• It has a lot of powerful features like bots, secret chats, groups, channels, and more.
  • By the February 2016 (a year ago), it has 100,000,000 monthly active users and 350,000 new users sign up each day, delivering 15 billion messages daily.

I’ve been using Telegram as a messenger for quite some time now, but started my own channel just about a month ago.

Telegram me

What is a channel

Channels are a tool for broadcasting public messages to large audiences, similarly like you do on Twitter. A sort of blogs within the messaging app.

A channel has as a public username so you can search it within the app or access via browser by the direct link, like telegram.me/daniellesden.

Basically, it looks like just one of the chats in the app. You can share text messages, images, links, and even audio and video that playbacks using a built-in player.

By default, when you share a post, your followers will see a push notification. You can also send “silent” messages by clicking on the ring icon, this way they won’t receive notifications but rather just see an unread counter of your channel in the chats list, this is a sort of “gentle” notification. And since all broadcasts organized by chats, you don’t need to compete for the users’ attention in their newsfeed using cats pictures — they will see your messages when they want to.

Here’s how a channel looks in the desktop app

One noticeable difference with Twitter, Instagram, or any other social media is a lack of interaction. There is literally no way people can “like” or comment on your posts, at least for now. The only thing that makes you sure you’re not writing into the empty void is the views counter on the right side of each of your post.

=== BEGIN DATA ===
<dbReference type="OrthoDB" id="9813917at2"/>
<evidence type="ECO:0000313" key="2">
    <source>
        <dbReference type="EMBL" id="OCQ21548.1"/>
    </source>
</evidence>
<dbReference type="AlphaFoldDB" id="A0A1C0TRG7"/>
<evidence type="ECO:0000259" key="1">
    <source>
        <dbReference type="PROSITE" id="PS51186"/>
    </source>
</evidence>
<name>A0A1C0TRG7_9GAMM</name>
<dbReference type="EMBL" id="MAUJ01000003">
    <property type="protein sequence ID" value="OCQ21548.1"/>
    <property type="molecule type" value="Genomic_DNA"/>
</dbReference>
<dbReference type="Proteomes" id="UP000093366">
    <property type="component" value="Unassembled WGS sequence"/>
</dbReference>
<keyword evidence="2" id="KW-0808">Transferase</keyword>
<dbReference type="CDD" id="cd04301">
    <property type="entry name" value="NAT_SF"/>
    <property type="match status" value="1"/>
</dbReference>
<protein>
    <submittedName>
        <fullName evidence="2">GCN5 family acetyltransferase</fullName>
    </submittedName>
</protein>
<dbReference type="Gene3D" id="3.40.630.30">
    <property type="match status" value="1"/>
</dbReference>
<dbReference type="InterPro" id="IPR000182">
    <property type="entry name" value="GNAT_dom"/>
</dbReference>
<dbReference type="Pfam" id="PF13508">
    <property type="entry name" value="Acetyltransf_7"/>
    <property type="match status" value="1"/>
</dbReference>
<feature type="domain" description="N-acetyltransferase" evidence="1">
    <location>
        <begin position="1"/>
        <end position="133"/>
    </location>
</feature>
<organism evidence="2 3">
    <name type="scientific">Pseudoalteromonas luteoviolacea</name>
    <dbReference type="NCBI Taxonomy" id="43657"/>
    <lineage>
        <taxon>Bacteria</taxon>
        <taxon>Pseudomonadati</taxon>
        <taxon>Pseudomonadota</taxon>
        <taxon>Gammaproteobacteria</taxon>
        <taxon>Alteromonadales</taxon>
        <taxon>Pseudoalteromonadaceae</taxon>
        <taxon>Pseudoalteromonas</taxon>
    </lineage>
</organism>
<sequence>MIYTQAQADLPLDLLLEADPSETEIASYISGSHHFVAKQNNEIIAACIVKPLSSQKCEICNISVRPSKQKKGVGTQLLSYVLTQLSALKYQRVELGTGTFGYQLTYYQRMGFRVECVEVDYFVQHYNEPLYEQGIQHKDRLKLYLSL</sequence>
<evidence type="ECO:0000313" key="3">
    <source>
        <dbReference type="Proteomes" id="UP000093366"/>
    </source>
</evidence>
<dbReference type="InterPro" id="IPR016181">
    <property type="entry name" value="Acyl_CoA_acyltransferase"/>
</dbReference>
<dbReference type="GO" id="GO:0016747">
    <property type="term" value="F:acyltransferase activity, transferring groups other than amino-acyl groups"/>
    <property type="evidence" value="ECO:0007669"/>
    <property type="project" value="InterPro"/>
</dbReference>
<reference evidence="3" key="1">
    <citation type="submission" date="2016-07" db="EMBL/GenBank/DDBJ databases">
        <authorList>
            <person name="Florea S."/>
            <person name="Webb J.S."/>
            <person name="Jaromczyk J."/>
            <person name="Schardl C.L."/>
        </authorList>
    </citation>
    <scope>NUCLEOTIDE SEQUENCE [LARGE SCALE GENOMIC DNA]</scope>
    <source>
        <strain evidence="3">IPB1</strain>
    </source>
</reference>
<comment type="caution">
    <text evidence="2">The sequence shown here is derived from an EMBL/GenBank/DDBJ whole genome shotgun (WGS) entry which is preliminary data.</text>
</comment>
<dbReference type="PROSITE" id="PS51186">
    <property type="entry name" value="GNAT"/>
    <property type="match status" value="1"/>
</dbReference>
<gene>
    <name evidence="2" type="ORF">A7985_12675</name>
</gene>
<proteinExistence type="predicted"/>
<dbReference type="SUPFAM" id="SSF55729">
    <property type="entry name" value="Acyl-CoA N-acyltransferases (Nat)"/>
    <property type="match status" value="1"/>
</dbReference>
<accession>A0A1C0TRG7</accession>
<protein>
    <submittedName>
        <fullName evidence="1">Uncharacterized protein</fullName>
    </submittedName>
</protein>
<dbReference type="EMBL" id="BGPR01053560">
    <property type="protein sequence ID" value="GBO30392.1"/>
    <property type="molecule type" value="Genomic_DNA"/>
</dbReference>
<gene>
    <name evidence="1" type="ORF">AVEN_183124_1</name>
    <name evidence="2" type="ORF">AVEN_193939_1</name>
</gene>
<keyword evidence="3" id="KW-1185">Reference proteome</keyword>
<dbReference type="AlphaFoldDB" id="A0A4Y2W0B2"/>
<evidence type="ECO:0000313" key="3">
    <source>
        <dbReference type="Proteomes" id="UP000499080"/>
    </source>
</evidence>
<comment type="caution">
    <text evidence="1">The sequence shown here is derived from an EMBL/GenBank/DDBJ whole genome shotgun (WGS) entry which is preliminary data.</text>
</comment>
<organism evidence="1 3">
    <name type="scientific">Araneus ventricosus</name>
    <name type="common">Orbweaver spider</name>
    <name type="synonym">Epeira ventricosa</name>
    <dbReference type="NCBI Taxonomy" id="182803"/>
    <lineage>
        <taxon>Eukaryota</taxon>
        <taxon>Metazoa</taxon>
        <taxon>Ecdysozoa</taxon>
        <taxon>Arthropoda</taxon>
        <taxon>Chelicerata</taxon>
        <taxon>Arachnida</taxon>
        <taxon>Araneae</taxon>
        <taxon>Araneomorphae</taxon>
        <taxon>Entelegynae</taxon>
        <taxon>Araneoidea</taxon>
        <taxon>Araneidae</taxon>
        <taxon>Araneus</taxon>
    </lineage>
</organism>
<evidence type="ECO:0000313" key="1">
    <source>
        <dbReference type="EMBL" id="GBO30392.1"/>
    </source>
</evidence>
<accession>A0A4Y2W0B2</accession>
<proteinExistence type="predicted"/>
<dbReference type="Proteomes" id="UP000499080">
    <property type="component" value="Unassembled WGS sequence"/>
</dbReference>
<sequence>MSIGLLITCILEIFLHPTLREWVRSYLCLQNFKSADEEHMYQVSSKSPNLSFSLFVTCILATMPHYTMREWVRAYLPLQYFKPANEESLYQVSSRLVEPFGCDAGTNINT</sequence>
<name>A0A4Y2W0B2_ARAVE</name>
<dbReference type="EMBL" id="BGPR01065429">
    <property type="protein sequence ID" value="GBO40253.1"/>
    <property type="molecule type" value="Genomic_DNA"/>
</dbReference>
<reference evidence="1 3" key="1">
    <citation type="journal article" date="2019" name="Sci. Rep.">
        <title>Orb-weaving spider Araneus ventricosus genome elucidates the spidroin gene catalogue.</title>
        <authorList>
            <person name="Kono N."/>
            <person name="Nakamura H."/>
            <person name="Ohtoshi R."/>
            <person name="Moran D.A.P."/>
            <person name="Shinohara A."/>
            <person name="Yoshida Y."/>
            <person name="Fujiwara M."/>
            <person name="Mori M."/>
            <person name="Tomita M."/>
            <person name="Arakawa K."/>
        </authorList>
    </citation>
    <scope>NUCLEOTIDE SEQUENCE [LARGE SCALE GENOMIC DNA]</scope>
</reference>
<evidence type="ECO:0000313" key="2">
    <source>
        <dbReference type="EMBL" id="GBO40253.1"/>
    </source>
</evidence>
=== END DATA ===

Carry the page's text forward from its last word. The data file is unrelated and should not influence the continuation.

Is it a good thing? Let’s see.

My experience with channels in numbers

I have a very humble experience with Telegram channels as I’m using it only a month now, but here is what I’ve learned so far: per follower, Telegram posts reach much more audience than in any other social media.

I think since it’s a messaging app, people treat channels like a one-on-one conversation and hence trust the authors. For example, if on Facebook people can “Like” your page just to show some support, here on Telegram people follow channels because they really want to read it.

Just to give some numbers to compare with, let’s take a look at my Facebook page which has about 14700 followers.

On Facebook, organic posts reach and engagement is quite suck

You’ll instantly notice these two quite nicely performed posts with 10k and 13k audience reach and probably think “huh, not bad!”. Well, the truth is such spikes happen very rarely, and besides, we know that Facebook artificially gives your native videos higher priority in the users newsfeed in order to compete with YouTube videos.

Theft, Lies, and Facebook Video by Hank Green

If you look at the other posts, they typically reach in between 1–3k, let’s count it as 2k on average. That only about 13% from the total amount of followers.

Just think about it a for moment: you spend a huge amount of time (and sometimes money, too) on getting a solid fanbase on Facebook, but once it’s time to actually speak to your audience — let’s say, you’re announcing a new album or a gig — only 13% on your followers will see your important announcement.

Now compare this to what I’ve experiencing on Telegram:

Stats Facebook page
14 700 followers